In most ISPes or organisations your attack may not work for the outside, simply because it is considered a best practice of the industry and good etiquete to do what Cisco parlance call egress filtering.
With some firewall brands, namely CheckPoint, if anti-spoofing measures are enabled, you will be only to attach machines on the same network with spoofed packets.
Simply any organisation, and in practice, many ISPs, filter out in their firewall or border gateways, any package going to the Internet that has not as source an IP address of their own.
In the ISPs and big organisations I have managed I always have implemented ingress and egress filtering.
The in/egress filters have been standard practice since the late 90s, to mitigate forged packets and DDOS attacks. Many do not still implement the measures.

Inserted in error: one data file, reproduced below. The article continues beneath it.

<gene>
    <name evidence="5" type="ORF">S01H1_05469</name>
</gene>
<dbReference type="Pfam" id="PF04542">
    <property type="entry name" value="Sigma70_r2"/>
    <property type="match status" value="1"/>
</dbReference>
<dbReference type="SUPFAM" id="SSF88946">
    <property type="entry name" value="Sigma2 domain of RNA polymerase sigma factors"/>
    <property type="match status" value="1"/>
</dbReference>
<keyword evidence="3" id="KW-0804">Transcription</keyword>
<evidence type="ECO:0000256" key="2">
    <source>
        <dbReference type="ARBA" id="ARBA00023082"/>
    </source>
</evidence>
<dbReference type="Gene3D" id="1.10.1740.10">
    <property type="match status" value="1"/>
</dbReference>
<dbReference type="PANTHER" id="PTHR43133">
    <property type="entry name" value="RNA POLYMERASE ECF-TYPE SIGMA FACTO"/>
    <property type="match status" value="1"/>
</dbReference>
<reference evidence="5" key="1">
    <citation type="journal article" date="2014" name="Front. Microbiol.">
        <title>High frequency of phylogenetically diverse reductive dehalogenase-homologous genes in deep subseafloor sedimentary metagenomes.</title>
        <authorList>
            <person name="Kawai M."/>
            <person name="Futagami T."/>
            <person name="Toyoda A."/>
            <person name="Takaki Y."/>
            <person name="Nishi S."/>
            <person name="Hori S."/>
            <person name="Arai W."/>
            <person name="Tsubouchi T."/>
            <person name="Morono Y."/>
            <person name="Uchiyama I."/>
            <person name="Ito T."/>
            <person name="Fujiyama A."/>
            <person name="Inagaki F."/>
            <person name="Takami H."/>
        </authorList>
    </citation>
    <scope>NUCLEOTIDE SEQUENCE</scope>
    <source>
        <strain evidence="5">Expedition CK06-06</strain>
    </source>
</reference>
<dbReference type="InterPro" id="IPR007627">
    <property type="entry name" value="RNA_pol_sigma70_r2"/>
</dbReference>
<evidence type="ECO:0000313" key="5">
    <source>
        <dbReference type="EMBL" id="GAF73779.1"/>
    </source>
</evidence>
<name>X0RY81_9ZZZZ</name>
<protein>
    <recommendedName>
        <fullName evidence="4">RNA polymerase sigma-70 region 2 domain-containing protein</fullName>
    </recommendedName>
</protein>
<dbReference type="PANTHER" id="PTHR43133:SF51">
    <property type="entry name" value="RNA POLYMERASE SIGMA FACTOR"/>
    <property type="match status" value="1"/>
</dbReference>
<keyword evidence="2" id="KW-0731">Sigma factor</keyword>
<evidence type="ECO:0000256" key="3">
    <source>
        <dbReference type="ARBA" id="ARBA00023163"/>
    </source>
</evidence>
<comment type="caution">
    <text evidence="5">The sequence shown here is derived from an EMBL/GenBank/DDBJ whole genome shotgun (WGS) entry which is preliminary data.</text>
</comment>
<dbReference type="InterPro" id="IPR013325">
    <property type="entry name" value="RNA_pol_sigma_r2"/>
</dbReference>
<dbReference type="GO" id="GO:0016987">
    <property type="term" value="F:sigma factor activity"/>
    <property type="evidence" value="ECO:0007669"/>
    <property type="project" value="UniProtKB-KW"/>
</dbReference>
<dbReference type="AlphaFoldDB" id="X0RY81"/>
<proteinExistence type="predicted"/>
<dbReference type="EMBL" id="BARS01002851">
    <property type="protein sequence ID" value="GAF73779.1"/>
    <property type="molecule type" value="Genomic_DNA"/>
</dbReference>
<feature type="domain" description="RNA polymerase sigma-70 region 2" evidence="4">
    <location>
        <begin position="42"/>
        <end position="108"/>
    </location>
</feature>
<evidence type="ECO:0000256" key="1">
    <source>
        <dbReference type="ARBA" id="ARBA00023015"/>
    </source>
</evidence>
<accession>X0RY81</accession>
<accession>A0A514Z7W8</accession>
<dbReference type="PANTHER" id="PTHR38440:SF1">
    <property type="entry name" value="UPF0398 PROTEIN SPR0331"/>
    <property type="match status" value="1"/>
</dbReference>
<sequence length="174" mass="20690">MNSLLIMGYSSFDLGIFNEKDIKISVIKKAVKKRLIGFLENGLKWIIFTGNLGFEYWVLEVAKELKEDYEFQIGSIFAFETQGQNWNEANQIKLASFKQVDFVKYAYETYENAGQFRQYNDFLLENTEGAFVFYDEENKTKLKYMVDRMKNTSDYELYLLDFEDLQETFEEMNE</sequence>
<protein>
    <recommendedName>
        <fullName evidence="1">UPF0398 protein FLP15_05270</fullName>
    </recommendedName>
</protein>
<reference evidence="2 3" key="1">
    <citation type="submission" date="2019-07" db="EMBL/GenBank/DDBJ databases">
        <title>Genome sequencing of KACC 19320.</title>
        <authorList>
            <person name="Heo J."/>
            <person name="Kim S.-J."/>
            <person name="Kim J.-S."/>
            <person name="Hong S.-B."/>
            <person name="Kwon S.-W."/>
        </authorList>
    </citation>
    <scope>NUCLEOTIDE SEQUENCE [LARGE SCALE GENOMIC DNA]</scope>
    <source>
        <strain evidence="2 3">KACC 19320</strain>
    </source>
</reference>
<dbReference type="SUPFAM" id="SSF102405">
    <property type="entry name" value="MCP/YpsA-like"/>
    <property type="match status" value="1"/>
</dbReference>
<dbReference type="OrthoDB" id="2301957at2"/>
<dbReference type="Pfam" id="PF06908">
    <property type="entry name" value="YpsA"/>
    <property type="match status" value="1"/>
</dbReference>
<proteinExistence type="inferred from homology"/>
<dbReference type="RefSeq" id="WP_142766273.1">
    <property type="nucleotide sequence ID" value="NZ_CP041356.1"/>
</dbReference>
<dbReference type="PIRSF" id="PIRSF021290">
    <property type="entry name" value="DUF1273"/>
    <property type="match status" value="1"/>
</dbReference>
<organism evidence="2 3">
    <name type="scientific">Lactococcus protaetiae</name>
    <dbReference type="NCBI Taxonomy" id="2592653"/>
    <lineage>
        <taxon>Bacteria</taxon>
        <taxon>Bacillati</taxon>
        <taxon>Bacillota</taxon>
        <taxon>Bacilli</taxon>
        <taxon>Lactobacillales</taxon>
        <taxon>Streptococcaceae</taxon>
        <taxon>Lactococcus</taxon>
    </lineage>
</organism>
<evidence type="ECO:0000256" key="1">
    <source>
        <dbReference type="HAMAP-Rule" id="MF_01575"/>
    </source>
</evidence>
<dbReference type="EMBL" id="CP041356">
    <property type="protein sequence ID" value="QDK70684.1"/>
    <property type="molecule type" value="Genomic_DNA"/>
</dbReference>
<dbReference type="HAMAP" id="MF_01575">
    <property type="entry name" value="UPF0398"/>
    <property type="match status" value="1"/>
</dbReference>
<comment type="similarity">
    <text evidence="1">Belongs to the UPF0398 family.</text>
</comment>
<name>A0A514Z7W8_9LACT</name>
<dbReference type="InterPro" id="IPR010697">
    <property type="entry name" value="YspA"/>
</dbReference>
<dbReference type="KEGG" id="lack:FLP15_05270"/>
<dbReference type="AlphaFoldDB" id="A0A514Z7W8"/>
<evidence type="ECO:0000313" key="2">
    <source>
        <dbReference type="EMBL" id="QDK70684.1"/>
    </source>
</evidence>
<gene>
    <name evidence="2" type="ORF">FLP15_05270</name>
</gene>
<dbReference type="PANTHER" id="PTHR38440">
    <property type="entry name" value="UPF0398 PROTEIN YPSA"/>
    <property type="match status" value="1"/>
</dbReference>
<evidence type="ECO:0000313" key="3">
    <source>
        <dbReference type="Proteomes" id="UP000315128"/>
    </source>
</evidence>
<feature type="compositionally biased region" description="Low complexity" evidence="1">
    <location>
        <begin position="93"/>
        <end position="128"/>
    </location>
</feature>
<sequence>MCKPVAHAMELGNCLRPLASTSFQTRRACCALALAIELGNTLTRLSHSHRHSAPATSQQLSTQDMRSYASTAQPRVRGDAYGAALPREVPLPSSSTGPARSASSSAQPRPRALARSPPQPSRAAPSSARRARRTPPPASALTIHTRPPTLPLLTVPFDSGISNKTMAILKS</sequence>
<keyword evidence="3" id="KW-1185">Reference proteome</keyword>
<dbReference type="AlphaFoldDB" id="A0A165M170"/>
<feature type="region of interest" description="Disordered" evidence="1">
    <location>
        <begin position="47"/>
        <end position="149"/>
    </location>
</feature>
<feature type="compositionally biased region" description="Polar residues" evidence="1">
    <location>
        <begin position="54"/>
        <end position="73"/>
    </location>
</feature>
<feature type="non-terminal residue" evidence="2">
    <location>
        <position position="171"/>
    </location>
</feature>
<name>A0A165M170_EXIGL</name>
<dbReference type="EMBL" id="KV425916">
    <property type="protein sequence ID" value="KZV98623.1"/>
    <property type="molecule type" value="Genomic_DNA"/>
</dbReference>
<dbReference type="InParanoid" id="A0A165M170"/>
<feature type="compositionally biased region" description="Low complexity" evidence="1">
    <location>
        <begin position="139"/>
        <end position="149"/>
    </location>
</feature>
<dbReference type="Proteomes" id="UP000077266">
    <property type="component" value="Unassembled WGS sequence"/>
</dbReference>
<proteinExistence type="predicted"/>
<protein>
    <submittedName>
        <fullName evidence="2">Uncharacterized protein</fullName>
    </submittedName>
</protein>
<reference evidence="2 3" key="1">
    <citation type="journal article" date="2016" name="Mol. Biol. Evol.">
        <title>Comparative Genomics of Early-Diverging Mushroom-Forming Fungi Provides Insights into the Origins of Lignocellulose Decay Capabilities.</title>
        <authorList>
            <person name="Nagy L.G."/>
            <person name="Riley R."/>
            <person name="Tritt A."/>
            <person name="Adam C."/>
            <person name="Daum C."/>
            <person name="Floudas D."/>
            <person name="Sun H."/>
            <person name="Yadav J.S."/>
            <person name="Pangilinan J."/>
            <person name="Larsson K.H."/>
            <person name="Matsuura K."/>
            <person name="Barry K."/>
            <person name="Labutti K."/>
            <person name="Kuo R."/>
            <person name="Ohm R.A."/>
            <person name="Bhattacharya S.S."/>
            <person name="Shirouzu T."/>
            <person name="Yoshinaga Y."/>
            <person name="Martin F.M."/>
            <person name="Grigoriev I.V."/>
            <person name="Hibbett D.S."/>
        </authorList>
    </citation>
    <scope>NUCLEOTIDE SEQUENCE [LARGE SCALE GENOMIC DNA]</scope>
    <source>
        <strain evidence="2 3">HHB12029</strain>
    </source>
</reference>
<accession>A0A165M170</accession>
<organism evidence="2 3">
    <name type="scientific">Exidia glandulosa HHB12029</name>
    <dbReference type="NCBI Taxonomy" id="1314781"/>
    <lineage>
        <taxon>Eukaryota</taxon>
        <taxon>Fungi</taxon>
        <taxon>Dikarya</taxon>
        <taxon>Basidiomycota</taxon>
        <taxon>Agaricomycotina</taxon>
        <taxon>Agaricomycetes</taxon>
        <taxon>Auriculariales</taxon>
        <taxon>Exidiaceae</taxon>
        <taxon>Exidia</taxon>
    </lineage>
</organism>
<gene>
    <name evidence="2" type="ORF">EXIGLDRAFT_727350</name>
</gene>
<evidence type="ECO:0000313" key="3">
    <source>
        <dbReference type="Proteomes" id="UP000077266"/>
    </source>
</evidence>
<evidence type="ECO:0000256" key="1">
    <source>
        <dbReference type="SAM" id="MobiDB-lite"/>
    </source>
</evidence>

Tech Tip: Use Ingress and Egress Filtering to Protect the Edge of Your Network
As a anecdotal tale: I managed the IP/communication/systems in one of the biggest ISPs of a 3rd-world country; we were still pretty much satellite bound, and specially upstream bandwidth was at premium and scarce. I was once forwarded a ticket by the helpdesk where a competitor had bought a modem of ours and they complained our service was not forwarding their IP address space.
As a more serious tale: I once disabled for a couple of minutes my ingress filtering for testing, and was pretty fast in my knees due to my upstream provider mistake of not filtering properly their multicast video traffic.